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Australian Dictionary of Biography

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Hoban, Mary Elizabeth (Maie) (1887–1984)

by John Rickard

This article was published in Australian Dictionary of Biography, Volume 17, (MUP), 2007

Mary Elizabeth (Maie) Hoban (1887-1984), speech and drama teacher, was born on 29 September 1887 at Spring Mount, near Creswick, Victoria, daughter of Victorian-born parents Edmond Butler, farmer, and his wife Rosina, née McCormack. Maie was educated at Mary’s Mount convent, Ballarat, and, encouraged by the eisteddfod culture of that city, attained licentiates of the Royal School of Music and Trinity College of Music, London. She played the piano and organ, and appeared in concerts. Her true métier, however, was discovered in preparing Ballarat children and adults for speech and drama examinations and for the South Street eisteddfod.

On 18 November 1915 at St Patrick’s Cathedral, Melbourne, Maie married Daniel James Hoban, an auctioneer who had enlisted in the Australian Imperial Force. In March 1916 he embarked for the Western Front, where he lost a leg. Invalided back to Australia, he established a real estate agency in Melbourne and became particularly associated with the development of Springvale. His death in 1931 left Maie with five children to support.

In the depths of the Depression, Maie Hoban returned to teaching, renting a studio and soon acquiring a loyal following of students, many of whom joined the amateur theatre company she established, known as the Unnamed Players (later, the Australian Repertory Players). Using venues such as suburban town halls, she drew mostly on such English dramatists as John Galsworthy, Sir James Barrie and (Sir) Noël Coward. A more unusual recurring favourite (because of its all-female cast) was Christa Winsloe’s Children in Uniform. Other adventurous choices included T. S. Eliot’s The Cocktail Party and Jean Cocteau’s The Eagle Has Two Heads. She encouraged Australian playwrights by various means, including competitions for new work, but she regretted their general lack of stagecraft.

In 1939, after brief sojourns in rooms at Her Majesty’s and the Garrick theatres, Hoban moved her school, now known as the Australian School of Speechcraft and Drama, to a workroom in the grounds of St Peter’s Church of England, Eastern Hill, which she converted into a small theatre—the Pilgrim Theatre. Already a public figure, she was a frequent commentator on controversies concerning Australian speech. Australians, she maintained, spoke more correctly than other English-speaking nations, but their voice production was poor. In 1948 Hoban travelled to the United States of America, where she lectured under the auspices of the English Speaking Union and studied remedial speech technique. She toured the USA again in 1954, partly investigating television production, and also visited England, attending a course sponsored by the British Drama League.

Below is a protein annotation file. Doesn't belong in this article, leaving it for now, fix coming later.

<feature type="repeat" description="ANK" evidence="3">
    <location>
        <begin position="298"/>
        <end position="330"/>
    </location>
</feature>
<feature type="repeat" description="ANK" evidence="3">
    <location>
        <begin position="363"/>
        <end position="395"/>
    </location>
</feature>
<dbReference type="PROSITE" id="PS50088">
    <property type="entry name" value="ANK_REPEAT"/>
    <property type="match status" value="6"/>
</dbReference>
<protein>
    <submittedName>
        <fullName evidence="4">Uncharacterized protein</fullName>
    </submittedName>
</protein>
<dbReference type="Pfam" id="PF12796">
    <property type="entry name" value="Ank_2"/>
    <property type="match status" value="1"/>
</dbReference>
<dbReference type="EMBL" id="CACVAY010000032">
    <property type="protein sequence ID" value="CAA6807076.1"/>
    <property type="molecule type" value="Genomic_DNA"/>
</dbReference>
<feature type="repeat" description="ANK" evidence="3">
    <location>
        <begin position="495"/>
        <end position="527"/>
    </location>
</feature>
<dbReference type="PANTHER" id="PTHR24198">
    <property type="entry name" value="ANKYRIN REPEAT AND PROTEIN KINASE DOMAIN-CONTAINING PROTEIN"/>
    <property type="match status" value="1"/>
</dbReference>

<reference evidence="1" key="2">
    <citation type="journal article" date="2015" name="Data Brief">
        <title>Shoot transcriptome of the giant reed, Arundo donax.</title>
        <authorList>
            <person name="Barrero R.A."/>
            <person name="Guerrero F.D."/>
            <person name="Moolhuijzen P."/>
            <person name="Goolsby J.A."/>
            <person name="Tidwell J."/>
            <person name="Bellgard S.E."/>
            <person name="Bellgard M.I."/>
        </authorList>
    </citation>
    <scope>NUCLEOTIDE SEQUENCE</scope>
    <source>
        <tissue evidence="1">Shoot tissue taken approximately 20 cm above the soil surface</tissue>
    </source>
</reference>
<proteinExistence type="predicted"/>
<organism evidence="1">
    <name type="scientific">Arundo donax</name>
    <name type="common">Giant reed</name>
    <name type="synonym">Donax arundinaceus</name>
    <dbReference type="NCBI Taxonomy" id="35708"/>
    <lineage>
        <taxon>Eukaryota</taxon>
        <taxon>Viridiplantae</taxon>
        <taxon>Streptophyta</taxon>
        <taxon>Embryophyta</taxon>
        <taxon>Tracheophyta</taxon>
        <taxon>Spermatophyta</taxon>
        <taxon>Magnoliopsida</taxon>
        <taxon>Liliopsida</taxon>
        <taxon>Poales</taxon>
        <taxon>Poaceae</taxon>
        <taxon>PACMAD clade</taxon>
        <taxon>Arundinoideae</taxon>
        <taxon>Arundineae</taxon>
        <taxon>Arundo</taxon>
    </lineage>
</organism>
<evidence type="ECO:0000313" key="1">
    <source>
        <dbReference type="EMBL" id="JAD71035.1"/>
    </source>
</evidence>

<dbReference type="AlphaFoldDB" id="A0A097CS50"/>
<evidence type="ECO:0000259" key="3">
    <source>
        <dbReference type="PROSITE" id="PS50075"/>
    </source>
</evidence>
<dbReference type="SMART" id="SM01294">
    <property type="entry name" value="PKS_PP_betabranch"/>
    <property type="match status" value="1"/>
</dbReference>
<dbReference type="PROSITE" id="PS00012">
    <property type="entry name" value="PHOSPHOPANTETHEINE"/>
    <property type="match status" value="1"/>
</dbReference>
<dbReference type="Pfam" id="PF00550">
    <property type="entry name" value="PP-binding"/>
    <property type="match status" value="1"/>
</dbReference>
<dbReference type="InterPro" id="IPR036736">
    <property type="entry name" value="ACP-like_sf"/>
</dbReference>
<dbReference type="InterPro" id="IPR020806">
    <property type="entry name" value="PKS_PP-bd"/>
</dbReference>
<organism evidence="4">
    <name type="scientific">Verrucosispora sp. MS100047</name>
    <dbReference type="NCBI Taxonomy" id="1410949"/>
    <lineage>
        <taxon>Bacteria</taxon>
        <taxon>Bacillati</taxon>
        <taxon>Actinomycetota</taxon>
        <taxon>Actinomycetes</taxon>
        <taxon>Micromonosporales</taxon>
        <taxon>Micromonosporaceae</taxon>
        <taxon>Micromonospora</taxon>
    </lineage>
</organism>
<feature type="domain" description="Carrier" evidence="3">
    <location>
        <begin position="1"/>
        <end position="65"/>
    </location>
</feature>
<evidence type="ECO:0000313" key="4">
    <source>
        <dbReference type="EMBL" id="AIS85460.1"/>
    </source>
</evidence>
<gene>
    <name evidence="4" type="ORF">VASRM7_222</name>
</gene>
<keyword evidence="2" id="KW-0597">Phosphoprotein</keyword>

A woman of considerable presence, Hoban had the entrepreneurial drive needed to make a career in a marginal field. While her own vocal delivery has been described by Patricia Kennedy as mannered, no one doubted her gifts as a teacher. Several of her students later became professional actors, Kennedy, Coral Browne, Frederick Parslow and Terry Norris among them. Others were coached in public speaking; the swimmer Dawn Fraser was `fascinated by her poise’ and inspired by her capacity to stimulate awareness of `an inner life’. Brought up a Catholic, Hoban remained loyal to the Church, often organising entertainments in support of its charities. She closed her school in 1968. Maie Hoban died on 10 September 1984 at Kew, Melbourne, survived by her four daughters and son. She was buried in Springvale cemetery.

Select Bibliography

  • D. Fraser, Dawn (2001)
  • Australian Women’s Weekly, 4 Mar 1950, p 26
  • Argus (Melbourne), 16 Feb 1954, p 6
  • Herald (Melbourne), 13 Apr 1954, p 21, 10 Feb 1968, p 27
  • private information.

Related Entries in NCB Sites

Citation details

John Rickard, 'Hoban, Mary Elizabeth (Maie) (1887–1984)', Australian Dictionary of Biography, National Centre of Biography, Australian National University,, published first in hardcopy 2007, accessed online 12 August 2020.

This article was first published in hardcopy in Australian Dictionary of Biography, Volume 17, (MUP), 2007

View the front pages for Volume 17

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